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Napolitano tells NU grads to embrace life’s ‘zigs and zags’

College of Social Sciences and Humanities grads watched the video screen during Northeastern’s commencement.

Wendy Maeda/Globe Staff

College of Social Sciences and Humanities grads watched the video screen during Northeastern’s commencement.

Janet Napolitano, former US homeland security secretary, urged Northeastern University’s 2014 graduating class Friday not to fear life’s “zigs and zags.”

“Beware the tyranny of the straight line,” she repeated during her keynote speech at the school’s 112th commencement inside TD Garden in Boston Friday, this spring’s first local college graduation.

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Using sailboats as a metaphor, she explained to the 3,520 graduates: “Sailboats do not glide through the water in a straight line. They tack. They zig-zag from here to there. That’s how they move forward.”

When the graduates return for their 50th reunion, she said, “my hope for you is that you will look back on the decades that have passed and see the twists and turns, the tacking, that are the hallmark of a well-lived life,” said Napolitano, who became president of the University of California system in the fall.

Graduates wearing the standard black robes and mortarboards typed on smartphones, undoubtedly sending texts and tweets, and snapped photos of each other, themselves, and the packed arena. As groups of students shuffled to the stage, other Huskies batted around beach balls.

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An estimated crowd of 20,000-plus — including family, faculty, and administrators — looked on, cheering frequently and waving to graduates below. Video of the event streamed on the arena’s Jumbotron.

Napolitano, the former governor and attorney general of Arizona, became the third homeland security secretary and the first woman to hold the job when President Obama appointed her in 2009. She led the Cabinet agency, which was created after 9/11, until 2013.

This past September, she became the first woman president of California’s 10-campus public higher education system, which boasts more than 234,000 students and 208,000 faculty and staff.

Napolitano, who has devoted most of her professional life to public sector jobs, also told the graduates not to let salary dictate their decisions.

“It’s not how much [money] you make in life,” she said. “You don’t go to college so you can punch a clock.”

She added: “The point is making a difference.”

Napolitano, who appointed Northeastern president Joseph E. Aoun to the Homeland Security Department’s academic advisory council two years ago, also sprinkled humor into her speech, including jokes alluding to popular campus-area food and drink options.

“This is the time to ask yourself a few serious questions,” she said. “Without Rebecca’s, where will I buy chicken fingers? Without Symphony Sushi, where will I take my dates? Without Conor Larkin’s, where will I meet up with my friends?”

Napolitano was one of three honorary degree recipients. They also went to rapper and actor James Todd Smith, more commonly known as LL Cool J, and former NFL player Wade Davis, who is openly gay and heads an organization promoting inclusion in sports.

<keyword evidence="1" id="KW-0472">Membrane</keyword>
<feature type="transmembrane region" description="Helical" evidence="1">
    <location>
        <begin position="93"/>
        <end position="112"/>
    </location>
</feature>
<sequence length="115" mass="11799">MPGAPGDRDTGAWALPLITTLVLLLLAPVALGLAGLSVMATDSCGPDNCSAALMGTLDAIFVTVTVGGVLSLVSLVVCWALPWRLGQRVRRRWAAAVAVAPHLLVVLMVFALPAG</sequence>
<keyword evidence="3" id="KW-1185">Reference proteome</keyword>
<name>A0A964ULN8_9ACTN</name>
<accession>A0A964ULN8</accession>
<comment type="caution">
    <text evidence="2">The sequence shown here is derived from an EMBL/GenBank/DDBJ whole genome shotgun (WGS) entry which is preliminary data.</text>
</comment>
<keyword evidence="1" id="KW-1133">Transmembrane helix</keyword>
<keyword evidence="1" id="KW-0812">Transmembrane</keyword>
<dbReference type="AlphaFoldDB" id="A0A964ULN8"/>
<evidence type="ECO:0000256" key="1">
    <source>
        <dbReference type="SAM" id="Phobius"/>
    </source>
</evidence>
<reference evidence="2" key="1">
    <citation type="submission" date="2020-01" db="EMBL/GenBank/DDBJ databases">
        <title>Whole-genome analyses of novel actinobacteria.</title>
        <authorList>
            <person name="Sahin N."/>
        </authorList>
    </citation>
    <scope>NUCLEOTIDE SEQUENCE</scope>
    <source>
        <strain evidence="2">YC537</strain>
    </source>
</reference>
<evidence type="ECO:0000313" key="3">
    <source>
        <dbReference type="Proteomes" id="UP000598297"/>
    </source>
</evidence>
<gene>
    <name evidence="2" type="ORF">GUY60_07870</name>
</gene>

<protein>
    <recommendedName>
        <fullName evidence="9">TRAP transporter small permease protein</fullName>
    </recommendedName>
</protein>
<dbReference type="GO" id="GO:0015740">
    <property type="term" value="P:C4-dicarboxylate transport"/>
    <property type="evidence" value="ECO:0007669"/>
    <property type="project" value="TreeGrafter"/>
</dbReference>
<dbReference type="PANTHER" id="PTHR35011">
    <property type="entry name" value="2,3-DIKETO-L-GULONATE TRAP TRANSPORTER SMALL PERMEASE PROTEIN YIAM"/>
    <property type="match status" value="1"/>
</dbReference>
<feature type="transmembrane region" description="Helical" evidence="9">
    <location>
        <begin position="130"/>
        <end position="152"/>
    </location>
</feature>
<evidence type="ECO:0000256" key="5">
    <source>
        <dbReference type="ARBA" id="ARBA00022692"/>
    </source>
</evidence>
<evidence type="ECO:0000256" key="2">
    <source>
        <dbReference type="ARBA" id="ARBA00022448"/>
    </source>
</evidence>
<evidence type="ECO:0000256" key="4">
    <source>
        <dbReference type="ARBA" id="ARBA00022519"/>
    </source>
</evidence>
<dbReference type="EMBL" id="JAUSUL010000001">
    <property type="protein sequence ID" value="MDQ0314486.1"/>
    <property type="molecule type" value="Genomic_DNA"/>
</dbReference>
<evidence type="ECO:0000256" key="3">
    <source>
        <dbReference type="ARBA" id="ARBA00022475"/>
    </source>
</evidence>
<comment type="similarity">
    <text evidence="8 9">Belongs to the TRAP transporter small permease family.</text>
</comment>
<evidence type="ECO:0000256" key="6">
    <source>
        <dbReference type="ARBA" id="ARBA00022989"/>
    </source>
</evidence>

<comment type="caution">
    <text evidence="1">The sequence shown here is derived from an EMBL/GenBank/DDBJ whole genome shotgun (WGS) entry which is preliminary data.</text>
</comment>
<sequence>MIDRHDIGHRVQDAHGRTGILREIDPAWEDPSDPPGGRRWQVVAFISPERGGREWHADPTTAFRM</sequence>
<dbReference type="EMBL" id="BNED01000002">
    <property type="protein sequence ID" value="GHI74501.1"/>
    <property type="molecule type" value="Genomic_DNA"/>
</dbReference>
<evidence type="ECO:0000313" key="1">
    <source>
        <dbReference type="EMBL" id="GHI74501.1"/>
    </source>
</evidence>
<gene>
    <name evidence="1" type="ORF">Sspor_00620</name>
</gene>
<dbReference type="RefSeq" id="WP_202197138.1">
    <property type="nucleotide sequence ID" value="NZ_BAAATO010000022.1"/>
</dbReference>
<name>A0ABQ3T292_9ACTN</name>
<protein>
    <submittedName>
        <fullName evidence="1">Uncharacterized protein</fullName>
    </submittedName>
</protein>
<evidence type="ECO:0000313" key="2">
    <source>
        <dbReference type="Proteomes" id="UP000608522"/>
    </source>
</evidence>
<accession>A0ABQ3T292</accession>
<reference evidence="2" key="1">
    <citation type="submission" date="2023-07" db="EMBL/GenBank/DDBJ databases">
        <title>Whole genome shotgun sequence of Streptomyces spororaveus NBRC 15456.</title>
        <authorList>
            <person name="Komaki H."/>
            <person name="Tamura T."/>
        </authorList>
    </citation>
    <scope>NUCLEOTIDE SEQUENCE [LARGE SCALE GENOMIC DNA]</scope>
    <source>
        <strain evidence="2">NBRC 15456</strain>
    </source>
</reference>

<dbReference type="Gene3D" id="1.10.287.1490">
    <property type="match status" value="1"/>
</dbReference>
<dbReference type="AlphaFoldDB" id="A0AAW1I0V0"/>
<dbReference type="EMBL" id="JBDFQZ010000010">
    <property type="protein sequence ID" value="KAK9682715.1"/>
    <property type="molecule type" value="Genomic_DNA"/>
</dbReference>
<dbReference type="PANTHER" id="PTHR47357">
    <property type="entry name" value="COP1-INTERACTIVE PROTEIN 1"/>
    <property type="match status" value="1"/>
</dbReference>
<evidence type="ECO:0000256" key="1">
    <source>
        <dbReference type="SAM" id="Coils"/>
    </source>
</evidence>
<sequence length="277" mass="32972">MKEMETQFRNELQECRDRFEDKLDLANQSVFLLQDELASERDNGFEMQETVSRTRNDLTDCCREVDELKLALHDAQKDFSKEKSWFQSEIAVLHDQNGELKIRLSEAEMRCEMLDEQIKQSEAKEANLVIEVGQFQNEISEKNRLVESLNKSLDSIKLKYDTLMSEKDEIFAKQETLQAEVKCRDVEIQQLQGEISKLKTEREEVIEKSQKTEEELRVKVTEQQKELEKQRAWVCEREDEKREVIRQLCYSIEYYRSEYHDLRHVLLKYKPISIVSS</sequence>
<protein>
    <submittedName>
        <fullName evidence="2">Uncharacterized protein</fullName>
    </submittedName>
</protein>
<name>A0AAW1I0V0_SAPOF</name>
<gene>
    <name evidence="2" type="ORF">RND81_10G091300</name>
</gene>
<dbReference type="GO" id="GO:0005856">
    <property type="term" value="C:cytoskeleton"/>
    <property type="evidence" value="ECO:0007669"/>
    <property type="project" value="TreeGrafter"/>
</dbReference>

Smith said in an interview before the ceremony that he was overwhelmed and honored to receive the degree, which he called “a crowning achievement.’’

And there was another reason for his proud grin.

Smith’s daughter, Italia Anita Maria Smith, earned a business degree from Northeastern Friday. Her father surprised her by handing Italia her diploma.

“It’s a two-fer,” he said. “This is a really special day.’’

It was his second recognition from a major Boston-area university in the past few months. In February, Harvard University named him its Artist of the Year.

“I almost feel like an academic,” he said with a chuckle.

Davis called his honorary degree “a blessing.”

An activist who works to stop discrimination in sports, he said he remains encouraged by what he sees as a growing culture of acceptance among professional athletes.

Incidents such as the recent racist remarks linked to Los Angeles Clippers owner Donald Sterling are “more of the exception than the rule,” he said.

“I think that sports has always been a space that has embraced diversity, and now being more intentional about including sexual orientation and gender identity has been really amazing,” Davis said.

Student speaker Emily Izzo urged her classmates to find their passion.

“We were not afforded this gift by our parents, our mentors, or ourselves simply to step into jobs or the next phase of education placidly, but so that we are ready to use our knowledge, our experience, and the tools we have developed to move the earth in every way possible,” she said.

Some graduates said the job search has been slow-going. Others have had more success.

Tom Sweeney of Medfield celebrated with his parents, brother, and grandparents. At Northeastern, Sweeney earned degrees in management and finance, completed three on-the-job placements that are Northeastern’s hallmark, and studied in Greece. He will soon begin a job at a Boston-based startup.

“We couldn’t be more proud,” said his father, Jack Sweeney, smiling.

Pennsylvania native Branden Lee said he was thrilled to get his communications degree, adding, “I’m really excited for what’s next.”

But he said he is also sad to leave friends.

“I have a lot of great memories,” he said. “I loved it here.”

Matt Rocheleau can be reached at matthew.rocheleau@globe.com. Follow him on Twitter @mrochele.
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